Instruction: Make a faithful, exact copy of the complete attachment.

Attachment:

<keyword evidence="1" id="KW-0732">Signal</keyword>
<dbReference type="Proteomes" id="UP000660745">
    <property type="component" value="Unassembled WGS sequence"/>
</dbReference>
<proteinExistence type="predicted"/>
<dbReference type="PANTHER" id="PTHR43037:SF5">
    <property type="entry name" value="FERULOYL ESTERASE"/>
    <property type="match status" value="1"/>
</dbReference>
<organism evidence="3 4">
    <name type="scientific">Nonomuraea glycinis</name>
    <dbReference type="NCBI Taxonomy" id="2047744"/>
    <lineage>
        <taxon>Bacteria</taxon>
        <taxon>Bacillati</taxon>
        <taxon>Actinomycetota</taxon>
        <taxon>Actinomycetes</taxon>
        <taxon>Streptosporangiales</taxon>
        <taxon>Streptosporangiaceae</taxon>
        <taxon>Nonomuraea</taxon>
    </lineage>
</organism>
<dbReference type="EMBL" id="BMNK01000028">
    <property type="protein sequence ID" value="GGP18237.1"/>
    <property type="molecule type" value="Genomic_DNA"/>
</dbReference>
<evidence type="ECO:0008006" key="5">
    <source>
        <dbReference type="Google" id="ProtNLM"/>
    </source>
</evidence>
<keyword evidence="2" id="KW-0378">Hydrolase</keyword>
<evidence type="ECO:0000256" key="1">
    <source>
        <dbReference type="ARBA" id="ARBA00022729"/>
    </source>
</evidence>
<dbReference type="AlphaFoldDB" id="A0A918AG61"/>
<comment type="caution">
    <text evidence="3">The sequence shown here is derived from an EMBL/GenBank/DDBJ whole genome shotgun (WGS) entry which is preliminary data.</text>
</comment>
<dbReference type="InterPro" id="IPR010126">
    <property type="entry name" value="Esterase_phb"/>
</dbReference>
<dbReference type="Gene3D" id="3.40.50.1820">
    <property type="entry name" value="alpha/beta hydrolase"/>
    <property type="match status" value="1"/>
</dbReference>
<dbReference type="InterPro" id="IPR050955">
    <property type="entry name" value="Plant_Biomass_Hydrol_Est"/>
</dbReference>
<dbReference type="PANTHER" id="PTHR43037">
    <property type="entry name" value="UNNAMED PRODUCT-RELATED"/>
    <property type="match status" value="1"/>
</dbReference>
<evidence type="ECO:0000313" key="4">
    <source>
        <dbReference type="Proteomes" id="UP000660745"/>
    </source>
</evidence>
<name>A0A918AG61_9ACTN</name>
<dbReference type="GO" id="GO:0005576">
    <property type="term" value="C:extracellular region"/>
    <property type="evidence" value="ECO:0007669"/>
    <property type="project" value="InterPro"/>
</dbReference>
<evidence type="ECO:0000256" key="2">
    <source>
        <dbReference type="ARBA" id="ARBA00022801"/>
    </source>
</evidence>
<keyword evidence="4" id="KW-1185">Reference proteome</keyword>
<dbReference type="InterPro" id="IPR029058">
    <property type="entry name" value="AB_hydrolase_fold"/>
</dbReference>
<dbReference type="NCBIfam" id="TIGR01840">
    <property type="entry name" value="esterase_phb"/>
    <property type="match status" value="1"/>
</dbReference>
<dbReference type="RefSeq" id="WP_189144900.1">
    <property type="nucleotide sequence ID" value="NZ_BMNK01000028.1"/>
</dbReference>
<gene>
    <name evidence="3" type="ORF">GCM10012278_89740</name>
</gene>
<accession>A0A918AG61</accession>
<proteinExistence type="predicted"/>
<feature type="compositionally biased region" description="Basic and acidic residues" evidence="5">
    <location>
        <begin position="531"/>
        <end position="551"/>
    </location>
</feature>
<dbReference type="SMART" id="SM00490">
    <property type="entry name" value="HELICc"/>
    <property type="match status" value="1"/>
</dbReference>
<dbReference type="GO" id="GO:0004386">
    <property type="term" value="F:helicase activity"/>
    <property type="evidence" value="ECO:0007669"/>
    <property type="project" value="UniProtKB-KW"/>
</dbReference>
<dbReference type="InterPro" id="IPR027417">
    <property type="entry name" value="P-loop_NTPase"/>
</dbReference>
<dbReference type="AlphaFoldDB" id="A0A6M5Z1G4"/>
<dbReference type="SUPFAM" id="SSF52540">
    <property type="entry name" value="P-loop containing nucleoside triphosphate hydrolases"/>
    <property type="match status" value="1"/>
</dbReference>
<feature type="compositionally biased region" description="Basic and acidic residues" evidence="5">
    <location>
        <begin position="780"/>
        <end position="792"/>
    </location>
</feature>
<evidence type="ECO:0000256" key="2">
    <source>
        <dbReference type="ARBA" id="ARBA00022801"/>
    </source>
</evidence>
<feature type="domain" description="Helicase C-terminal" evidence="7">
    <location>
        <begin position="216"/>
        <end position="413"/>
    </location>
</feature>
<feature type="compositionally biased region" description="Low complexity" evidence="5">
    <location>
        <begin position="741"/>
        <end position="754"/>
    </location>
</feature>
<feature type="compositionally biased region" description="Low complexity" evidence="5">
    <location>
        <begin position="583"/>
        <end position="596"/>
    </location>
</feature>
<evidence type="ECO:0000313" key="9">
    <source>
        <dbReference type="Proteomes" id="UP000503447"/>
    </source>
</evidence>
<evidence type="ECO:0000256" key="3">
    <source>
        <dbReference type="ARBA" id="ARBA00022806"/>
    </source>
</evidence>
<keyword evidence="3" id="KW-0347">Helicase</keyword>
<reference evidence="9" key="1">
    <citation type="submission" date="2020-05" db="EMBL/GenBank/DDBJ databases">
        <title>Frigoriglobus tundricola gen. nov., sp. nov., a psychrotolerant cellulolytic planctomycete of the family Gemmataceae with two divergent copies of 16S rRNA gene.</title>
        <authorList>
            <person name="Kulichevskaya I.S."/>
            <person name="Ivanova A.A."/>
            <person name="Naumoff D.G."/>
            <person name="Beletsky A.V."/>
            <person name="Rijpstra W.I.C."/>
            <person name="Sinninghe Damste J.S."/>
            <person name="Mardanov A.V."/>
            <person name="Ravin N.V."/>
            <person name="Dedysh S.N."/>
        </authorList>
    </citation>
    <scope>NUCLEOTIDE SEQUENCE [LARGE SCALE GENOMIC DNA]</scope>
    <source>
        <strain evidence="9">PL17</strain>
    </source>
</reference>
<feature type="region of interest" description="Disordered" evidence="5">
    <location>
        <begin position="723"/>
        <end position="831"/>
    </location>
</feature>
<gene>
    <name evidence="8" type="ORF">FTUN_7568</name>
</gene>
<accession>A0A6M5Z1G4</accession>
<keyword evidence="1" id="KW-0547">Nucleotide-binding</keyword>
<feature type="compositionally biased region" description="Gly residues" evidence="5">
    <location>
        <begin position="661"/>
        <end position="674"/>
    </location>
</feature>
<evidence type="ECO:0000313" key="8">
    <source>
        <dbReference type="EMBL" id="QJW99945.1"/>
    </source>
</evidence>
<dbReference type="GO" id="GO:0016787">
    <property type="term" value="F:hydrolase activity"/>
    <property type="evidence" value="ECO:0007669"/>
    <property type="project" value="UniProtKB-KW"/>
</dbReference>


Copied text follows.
<keyword evidence="1" id="KW-0732">Signal</keyword>
<dbReference type="Proteomes" id="UP000660745">
    <property type="component" value="Unassembled WGS sequence"/>
</dbReference>
<proteinExistence type="predicted"/>
<dbReference type="PANTHER" id="PTHR43037:SF5">
    <property type="entry name" value="FERULOYL ESTERASE"/>
    <property type="match status" value="1"/>
</dbReference>
<organism evidence="3 4">
    <name type="scientific">Nonomuraea glycinis</name>
    <dbReference type="NCBI Taxonomy" id="2047744"/>
    <lineage>
        <taxon>Bacteria</taxon>
        <taxon>Bacillati</taxon>
        <taxon>Actinomycetota</taxon>
        <taxon>Actinomycetes</taxon>
        <taxon>Streptosporangiales</taxon>
        <taxon>Streptosporangiaceae</taxon>
        <taxon>Nonomuraea</taxon>
    </lineage>
</organism>
<dbReference type="EMBL" id="BMNK01000028">
    <property type="protein sequence ID" value="GGP18237.1"/>
    <property type="molecule type" value="Genomic_DNA"/>
</dbReference>
<evidence type="ECO:0008006" key="5">
    <source>
        <dbReference type="Google" id="ProtNLM"/>
    </source>
</evidence>
<keyword evidence="2" id="KW-0378">Hydrolase</keyword>
<evidence type="ECO:0000256" key="1">
    <source>
        <dbReference type="ARBA" id="ARBA00022729"/>
    </source>
</evidence>
<dbReference type="AlphaFoldDB" id="A0A918AG61"/>
<comment type="caution">
    <text evidence="3">The sequence shown here is derived from an EMBL/GenBank/DDBJ whole genome shotgun (WGS) entry which is preliminary data.</text>
</comment>
<dbReference type="InterPro" id="IPR010126">
    <property type="entry name" value="Esterase_phb"/>
</dbReference>
<dbReference type="Gene3D" id="3.40.50.1820">
    <property type="entry name" value="alpha/beta hydrolase"/>
    <property type="match status" value="1"/>
</dbReference>
<dbReference type="InterPro" id="IPR050955">
    <property type="entry name" value="Plant_Biomass_Hydrol_Est"/>
</dbReference>
<dbReference type="PANTHER" id="PTHR43037">
    <property type="entry name" value="UNNAMED PRODUCT-RELATED"/>
    <property type="match status" value="1"/>
</dbReference>
<evidence type="ECO:0000313" key="4">
    <source>
        <dbReference type="Proteomes" id="UP000660745"/>
    </source>
</evidence>
<name>A0A918AG61_9ACTN</name>
<dbReference type="GO" id="GO:0005576">
    <property type="term" value="C:extracellular region"/>
    <property type="evidence" value="ECO:0007669"/>
    <property type="project" value="InterPro"/>
</dbReference>
<evidence type="ECO:0000256" key="2">
    <source>
        <dbReference type="ARBA" id="ARBA00022801"/>
    </source>
</evidence>
<keyword evidence="4" id="KW-1185">Reference proteome</keyword>
<dbReference type="InterPro" id="IPR029058">
    <property type="entry name" value="AB_hydrolase_fold"/>
</dbReference>
<dbReference type="NCBIfam" id="TIGR01840">
    <property type="entry name" value="esterase_phb"/>
    <property type="match status" value="1"/>
</dbReference>
<dbReference type="RefSeq" id="WP_189144900.1">
    <property type="nucleotide sequence ID" value="NZ_BMNK01000028.1"/>
</dbReference>
<gene>
    <name evidence="3" type="ORF">GCM10012278_89740</name>
</gene>
<accession>A0A918AG61</accession>
<proteinExistence type="predicted"/>
<feature type="compositionally biased region" description="Basic and acidic residues" evidence="5">
    <location>
        <begin position="531"/>
        <end position="551"/>
    </location>
</feature>
<dbReference type="SMART" id="SM00490">
    <property type="entry name" value="HELICc"/>
    <property type="match status" value="1"/>
</dbReference>
<dbReference type="GO" id="GO:0004386">
    <property type="term" value="F:helicase activity"/>
    <property type="evidence" value="ECO:0007669"/>
    <property type="project" value="UniProtKB-KW"/>
</dbReference>
<dbReference type="InterPro" id="IPR027417">
    <property type="entry name" value="P-loop_NTPase"/>
</dbReference>
<dbReference type="AlphaFoldDB" id="A0A6M5Z1G4"/>
<dbReference type="SUPFAM" id="SSF52540">
    <property type="entry name" value="P-loop containing nucleoside triphosphate hydrolases"/>
    <property type="match status" value="1"/>
</dbReference>
<feature type="compositionally biased region" description="Basic and acidic residues" evidence="5">
    <location>
        <begin position="780"/>
        <end position="792"/>
    </location>
</feature>
<evidence type="ECO:0000256" key="2">
    <source>
        <dbReference type="ARBA" id="ARBA00022801"/>
    </source>
</evidence>
<feature type="domain" description="Helicase C-terminal" evidence="7">
    <location>
        <begin position="216"/>
        <end position="413"/>
    </location>
</feature>
<feature type="compositionally biased region" description="Low complexity" evidence="5">
    <location>
        <begin position="741"/>
        <end position="754"/>
    </location>
</feature>
<feature type="compositionally biased region" description="Low complexity" evidence="5">
    <location>
        <begin position="583"/>
        <end position="596"/>
    </location>
</feature>
<evidence type="ECO:0000313" key="9">
    <source>
        <dbReference type="Proteomes" id="UP000503447"/>
    </source>
</evidence>
<evidence type="ECO:0000256" key="3">
    <source>
        <dbReference type="ARBA" id="ARBA00022806"/>
    </source>
</evidence>
<keyword evidence="3" id="KW-0347">Helicase</keyword>
<reference evidence="9" key="1">
    <citation type="submission" date="2020-05" db="EMBL/GenBank/DDBJ databases">
        <title>Frigoriglobus tundricola gen. nov., sp. nov., a psychrotolerant cellulolytic planctomycete of the family Gemmataceae with two divergent copies of 16S rRNA gene.</title>
        <authorList>
            <person name="Kulichevskaya I.S."/>
            <person name="Ivanova A.A."/>
            <person name="Naumoff D.G."/>
            <person name="Beletsky A.V."/>
            <person name="Rijpstra W.I.C."/>
            <person name="Sinninghe Damste J.S."/>
            <person name="Mardanov A.V."/>
            <person name="Ravin N.V."/>
            <person name="Dedysh S.N."/>
        </authorList>
    </citation>
    <scope>NUCLEOTIDE SEQUENCE [LARGE SCALE GENOMIC DNA]</scope>
    <source>
        <strain evidence="9">PL17</strain>
    </source>
</reference>
<feature type="region of interest" description="Disordered" evidence="5">
    <location>
        <begin position="723"/>
        <end position="831"/>
    </location>
</feature>
<gene>
    <name evidence="8" type="ORF">FTUN_7568</name>
</gene>
<accession>A0A6M5Z1G4</accession>
<keyword evidence="1" id="KW-0547">Nucleotide-binding</keyword>
<feature type="compositionally biased region" description="Gly residues" evidence="5">
    <location>
        <begin position="661"/>
        <end position="674"/>
    </location>
</feature>
<evidence type="ECO:0000313" key="8">
    <source>
        <dbReference type="EMBL" id="QJW99945.1"/>
    </source>
</evidence>
<dbReference type="GO" id="GO:0016787">
    <property type="term" value="F:hydrolase activity"/>
    <property type="evidence" value="ECO:0007669"/>
    <property type="project" value="UniProtKB-KW"/>
</dbReference>